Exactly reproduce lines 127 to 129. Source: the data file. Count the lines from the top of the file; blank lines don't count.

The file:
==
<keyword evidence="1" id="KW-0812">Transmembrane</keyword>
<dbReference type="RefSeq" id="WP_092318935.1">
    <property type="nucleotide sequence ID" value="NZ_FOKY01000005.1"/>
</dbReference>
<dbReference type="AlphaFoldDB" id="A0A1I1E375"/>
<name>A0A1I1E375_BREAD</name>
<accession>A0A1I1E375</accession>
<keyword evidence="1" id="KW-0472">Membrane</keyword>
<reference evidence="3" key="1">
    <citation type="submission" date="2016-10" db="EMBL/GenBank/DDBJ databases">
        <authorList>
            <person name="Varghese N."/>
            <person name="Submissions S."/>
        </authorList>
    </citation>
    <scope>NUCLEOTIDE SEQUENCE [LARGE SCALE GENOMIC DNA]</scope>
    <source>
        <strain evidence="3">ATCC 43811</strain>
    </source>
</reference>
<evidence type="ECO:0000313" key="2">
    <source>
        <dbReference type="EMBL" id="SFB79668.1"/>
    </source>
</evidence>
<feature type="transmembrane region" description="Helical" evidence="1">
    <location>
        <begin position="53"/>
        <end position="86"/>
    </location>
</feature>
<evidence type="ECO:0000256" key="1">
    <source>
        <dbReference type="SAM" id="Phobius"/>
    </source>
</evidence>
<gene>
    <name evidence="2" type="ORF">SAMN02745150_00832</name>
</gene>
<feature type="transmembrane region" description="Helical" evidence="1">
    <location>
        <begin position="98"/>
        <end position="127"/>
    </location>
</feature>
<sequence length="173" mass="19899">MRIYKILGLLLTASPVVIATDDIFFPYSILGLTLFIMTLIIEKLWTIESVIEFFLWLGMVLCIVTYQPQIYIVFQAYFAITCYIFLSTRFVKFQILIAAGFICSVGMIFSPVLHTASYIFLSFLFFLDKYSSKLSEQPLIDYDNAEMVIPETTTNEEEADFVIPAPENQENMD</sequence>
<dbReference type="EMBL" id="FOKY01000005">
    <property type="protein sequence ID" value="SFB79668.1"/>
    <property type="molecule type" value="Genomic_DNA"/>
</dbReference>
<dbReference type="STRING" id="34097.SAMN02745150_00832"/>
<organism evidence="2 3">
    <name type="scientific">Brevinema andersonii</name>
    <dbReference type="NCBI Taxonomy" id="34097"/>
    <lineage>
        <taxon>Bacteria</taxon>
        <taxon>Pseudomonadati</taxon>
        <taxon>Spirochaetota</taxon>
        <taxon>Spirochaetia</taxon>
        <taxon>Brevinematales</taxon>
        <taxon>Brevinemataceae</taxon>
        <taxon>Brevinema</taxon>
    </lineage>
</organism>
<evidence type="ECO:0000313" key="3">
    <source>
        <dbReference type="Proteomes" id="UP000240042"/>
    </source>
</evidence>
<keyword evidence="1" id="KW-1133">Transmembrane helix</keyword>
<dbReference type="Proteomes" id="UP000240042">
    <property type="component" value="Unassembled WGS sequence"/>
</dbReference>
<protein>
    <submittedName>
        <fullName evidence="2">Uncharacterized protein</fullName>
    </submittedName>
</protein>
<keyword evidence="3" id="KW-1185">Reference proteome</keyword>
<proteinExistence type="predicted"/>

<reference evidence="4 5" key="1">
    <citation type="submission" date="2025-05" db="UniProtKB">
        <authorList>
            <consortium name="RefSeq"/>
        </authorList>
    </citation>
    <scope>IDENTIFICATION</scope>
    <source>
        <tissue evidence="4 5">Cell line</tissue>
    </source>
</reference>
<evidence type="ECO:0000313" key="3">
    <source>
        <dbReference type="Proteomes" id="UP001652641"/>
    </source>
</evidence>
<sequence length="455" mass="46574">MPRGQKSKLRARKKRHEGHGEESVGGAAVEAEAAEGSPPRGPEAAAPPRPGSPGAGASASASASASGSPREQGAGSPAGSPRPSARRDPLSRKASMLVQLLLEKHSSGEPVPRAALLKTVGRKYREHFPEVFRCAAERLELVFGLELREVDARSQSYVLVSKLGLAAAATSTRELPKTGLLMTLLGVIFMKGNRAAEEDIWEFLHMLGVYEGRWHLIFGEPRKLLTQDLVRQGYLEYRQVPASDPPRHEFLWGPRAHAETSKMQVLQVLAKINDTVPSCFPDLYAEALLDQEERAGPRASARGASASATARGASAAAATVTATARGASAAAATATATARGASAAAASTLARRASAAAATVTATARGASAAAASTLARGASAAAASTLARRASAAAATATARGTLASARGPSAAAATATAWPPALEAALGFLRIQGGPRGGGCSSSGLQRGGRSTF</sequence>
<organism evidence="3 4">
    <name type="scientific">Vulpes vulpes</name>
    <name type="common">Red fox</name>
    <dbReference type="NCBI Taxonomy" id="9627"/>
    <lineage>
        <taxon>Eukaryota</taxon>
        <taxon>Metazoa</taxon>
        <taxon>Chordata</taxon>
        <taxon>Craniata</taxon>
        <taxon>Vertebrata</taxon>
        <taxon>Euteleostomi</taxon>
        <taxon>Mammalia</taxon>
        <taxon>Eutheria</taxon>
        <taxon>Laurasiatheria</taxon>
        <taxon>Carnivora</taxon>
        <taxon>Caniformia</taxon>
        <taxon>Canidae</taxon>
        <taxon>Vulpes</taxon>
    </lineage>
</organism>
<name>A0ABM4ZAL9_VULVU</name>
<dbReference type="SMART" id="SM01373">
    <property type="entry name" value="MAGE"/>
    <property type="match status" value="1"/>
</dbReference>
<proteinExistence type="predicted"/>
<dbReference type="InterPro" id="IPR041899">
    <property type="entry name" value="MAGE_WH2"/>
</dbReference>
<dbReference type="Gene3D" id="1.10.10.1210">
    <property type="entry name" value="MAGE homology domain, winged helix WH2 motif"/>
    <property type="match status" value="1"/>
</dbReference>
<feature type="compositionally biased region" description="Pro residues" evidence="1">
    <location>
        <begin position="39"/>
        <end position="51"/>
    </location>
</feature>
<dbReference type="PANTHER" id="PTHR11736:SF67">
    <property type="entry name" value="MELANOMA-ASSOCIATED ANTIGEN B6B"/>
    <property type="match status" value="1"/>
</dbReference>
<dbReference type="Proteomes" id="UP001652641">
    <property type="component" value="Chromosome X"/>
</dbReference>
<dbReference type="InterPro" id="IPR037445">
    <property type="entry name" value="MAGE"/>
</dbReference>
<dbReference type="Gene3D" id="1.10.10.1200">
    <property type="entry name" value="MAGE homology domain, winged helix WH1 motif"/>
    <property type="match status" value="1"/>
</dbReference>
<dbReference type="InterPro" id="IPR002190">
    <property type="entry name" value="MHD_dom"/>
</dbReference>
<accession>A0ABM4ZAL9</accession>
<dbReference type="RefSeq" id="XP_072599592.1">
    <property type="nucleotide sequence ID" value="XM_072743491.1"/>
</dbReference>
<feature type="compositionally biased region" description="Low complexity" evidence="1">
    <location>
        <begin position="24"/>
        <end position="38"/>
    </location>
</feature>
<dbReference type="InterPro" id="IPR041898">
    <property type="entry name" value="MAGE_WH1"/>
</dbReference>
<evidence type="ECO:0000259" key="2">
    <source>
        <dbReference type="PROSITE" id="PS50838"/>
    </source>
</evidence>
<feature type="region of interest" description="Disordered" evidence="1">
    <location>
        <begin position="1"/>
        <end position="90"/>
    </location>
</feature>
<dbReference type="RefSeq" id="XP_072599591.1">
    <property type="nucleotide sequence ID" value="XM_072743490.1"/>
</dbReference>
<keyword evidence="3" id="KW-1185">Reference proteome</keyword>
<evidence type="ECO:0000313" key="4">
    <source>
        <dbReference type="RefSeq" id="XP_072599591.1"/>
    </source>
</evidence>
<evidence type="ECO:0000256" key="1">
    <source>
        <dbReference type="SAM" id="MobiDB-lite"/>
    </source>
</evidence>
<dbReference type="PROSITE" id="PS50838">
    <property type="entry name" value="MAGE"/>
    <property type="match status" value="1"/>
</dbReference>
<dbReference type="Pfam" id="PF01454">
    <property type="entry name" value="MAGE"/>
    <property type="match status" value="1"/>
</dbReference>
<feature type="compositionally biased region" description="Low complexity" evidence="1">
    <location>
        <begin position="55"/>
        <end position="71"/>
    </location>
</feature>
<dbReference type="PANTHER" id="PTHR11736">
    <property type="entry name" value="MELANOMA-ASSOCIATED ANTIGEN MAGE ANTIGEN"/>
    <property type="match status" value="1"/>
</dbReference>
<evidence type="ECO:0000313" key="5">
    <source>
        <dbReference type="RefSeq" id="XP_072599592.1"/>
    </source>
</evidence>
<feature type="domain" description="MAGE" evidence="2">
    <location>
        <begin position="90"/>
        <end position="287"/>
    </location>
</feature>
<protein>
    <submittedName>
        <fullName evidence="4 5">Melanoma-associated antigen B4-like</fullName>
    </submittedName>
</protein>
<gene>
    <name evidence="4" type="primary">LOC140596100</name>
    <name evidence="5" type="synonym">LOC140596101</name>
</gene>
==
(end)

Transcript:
<dbReference type="Gene3D" id="1.10.10.1210">
    <property type="entry name" value="MAGE homology domain, winged helix WH2 motif"/>
    <property type="match status" value="1"/>